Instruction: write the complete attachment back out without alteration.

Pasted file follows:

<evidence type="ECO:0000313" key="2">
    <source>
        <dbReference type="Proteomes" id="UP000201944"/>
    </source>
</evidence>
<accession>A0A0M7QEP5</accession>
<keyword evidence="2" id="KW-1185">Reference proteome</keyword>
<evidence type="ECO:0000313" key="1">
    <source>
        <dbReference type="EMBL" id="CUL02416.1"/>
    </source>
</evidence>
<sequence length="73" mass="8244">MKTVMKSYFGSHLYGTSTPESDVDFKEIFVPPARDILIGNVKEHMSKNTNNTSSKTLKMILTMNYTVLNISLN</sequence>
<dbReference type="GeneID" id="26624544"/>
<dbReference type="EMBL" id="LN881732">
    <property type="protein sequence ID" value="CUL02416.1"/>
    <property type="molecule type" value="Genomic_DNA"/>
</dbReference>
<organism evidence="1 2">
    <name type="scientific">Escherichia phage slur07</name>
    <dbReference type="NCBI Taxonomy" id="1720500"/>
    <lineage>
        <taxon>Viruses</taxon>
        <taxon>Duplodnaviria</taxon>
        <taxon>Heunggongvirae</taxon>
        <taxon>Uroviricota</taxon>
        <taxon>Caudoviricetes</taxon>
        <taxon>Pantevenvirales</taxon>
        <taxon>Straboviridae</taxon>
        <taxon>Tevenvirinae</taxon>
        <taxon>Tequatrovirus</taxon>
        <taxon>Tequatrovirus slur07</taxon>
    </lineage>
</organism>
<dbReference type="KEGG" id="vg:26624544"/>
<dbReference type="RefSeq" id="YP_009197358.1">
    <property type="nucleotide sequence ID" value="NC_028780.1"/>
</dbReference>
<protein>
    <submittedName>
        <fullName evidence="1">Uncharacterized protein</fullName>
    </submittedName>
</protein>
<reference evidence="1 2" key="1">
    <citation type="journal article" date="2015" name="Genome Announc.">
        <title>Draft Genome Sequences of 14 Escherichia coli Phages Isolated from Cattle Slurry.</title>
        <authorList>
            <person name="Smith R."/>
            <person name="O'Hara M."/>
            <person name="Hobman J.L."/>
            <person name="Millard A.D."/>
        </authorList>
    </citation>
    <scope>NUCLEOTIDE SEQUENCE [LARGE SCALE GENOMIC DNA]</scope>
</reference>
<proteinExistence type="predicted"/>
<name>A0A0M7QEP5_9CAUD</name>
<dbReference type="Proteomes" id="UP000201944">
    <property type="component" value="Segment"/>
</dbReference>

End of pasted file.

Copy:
<evidence type="ECO:0000313" key="2">
    <source>
        <dbReference type="Proteomes" id="UP000201944"/>
    </source>
</evidence>
<accession>A0A0M7QEP5</accession>
<keyword evidence="2" id="KW-1185">Reference proteome</keyword>
<evidence type="ECO:0000313" key="1">
    <source>
        <dbReference type="EMBL" id="CUL02416.1"/>
    </source>
</evidence>
<sequence length="73" mass="8244">MKTVMKSYFGSHLYGTSTPESDVDFKEIFVPPARDILIGNVKEHMSKNTNNTSSKTLKMILTMNYTVLNISLN</sequence>
<dbReference type="GeneID" id="26624544"/>
<dbReference type="EMBL" id="LN881732">
    <property type="protein sequence ID" value="CUL02416.1"/>
    <property type="molecule type" value="Genomic_DNA"/>
</dbReference>
<organism evidence="1 2">
    <name type="scientific">Escherichia phage slur07</name>
    <dbReference type="NCBI Taxonomy" id="1720500"/>
    <lineage>
        <taxon>Viruses</taxon>
        <taxon>Duplodnaviria</taxon>
        <taxon>Heunggongvirae</taxon>
        <taxon>Uroviricota</taxon>
        <taxon>Caudoviricetes</taxon>
        <taxon>Pantevenvirales</taxon>
        <taxon>Straboviridae</taxon>
        <taxon>Tevenvirinae</taxon>
        <taxon>Tequatrovirus</taxon>
        <taxon>Tequatrovirus slur07</taxon>
    </lineage>
</organism>
<dbReference type="KEGG" id="vg:26624544"/>
<dbReference type="RefSeq" id="YP_009197358.1">
    <property type="nucleotide sequence ID" value="NC_028780.1"/>
</dbReference>
<protein>
    <submittedName>
        <fullName evidence="1">Uncharacterized protein</fullName>
    </submittedName>
</protein>
<reference evidence="1 2" key="1">
    <citation type="journal article" date="2015" name="Genome Announc.">
        <title>Draft Genome Sequences of 14 Escherichia coli Phages Isolated from Cattle Slurry.</title>
        <authorList>
            <person name="Smith R."/>
            <person name="O'Hara M."/>
            <person name="Hobman J.L."/>
            <person name="Millard A.D."/>
        </authorList>
    </citation>
    <scope>NUCLEOTIDE SEQUENCE [LARGE SCALE GENOMIC DNA]</scope>
</reference>
<proteinExistence type="predicted"/>
<name>A0A0M7QEP5_9CAUD</name>
<dbReference type="Proteomes" id="UP000201944">
    <property type="component" value="Segment"/>
</dbReference>